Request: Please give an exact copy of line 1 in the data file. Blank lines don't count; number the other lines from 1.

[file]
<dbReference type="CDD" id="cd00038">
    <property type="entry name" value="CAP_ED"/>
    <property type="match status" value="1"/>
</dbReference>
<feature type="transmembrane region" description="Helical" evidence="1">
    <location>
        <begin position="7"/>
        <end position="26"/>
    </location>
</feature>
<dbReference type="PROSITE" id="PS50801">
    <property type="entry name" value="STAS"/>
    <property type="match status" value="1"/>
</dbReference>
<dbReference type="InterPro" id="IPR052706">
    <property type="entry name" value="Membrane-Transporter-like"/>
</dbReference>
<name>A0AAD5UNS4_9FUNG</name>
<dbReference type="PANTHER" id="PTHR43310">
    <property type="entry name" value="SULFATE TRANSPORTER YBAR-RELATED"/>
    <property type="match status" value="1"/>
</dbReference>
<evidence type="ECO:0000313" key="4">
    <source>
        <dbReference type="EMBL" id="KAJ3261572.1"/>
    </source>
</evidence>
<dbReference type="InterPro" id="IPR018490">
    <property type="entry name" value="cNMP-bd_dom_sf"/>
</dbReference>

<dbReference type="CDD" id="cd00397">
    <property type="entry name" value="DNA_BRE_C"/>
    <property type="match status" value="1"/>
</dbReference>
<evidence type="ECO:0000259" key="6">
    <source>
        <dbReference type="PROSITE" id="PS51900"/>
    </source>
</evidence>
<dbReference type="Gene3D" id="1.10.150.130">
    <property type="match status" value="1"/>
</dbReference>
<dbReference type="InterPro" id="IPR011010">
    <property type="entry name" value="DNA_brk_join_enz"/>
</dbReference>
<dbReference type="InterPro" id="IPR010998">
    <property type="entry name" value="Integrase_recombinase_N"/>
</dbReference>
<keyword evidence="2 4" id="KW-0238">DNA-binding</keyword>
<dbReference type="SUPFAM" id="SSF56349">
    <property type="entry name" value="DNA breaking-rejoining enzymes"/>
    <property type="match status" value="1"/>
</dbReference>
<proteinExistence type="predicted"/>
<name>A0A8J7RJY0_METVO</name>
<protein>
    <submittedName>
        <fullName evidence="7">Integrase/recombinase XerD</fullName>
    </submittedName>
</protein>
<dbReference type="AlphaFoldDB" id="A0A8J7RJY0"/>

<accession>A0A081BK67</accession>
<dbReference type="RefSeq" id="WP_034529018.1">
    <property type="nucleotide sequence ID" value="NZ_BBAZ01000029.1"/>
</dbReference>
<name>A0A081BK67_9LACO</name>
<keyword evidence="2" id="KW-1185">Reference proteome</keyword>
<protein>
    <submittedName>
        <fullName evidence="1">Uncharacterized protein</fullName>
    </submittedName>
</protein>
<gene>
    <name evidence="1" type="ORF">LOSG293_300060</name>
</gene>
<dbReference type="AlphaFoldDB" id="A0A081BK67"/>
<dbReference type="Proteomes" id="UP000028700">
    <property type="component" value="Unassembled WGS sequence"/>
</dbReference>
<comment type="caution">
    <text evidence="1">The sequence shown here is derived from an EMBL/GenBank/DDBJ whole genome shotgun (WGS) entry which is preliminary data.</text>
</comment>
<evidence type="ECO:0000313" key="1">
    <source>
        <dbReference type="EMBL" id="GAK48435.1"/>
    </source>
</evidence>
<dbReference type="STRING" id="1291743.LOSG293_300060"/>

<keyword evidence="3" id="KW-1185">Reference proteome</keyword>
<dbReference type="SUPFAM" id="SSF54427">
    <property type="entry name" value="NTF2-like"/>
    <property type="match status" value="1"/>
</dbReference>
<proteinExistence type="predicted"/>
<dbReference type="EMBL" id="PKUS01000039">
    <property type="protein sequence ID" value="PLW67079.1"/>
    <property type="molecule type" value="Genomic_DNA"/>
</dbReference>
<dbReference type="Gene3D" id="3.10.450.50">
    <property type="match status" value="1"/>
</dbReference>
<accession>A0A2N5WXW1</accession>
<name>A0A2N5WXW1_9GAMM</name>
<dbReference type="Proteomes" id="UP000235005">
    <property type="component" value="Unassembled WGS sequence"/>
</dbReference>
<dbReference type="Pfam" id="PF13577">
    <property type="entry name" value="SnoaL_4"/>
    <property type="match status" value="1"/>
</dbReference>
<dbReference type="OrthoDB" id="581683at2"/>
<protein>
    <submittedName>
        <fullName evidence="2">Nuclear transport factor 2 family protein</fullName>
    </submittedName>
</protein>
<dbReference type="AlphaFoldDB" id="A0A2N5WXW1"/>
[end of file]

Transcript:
<dbReference type="CDD" id="cd00038">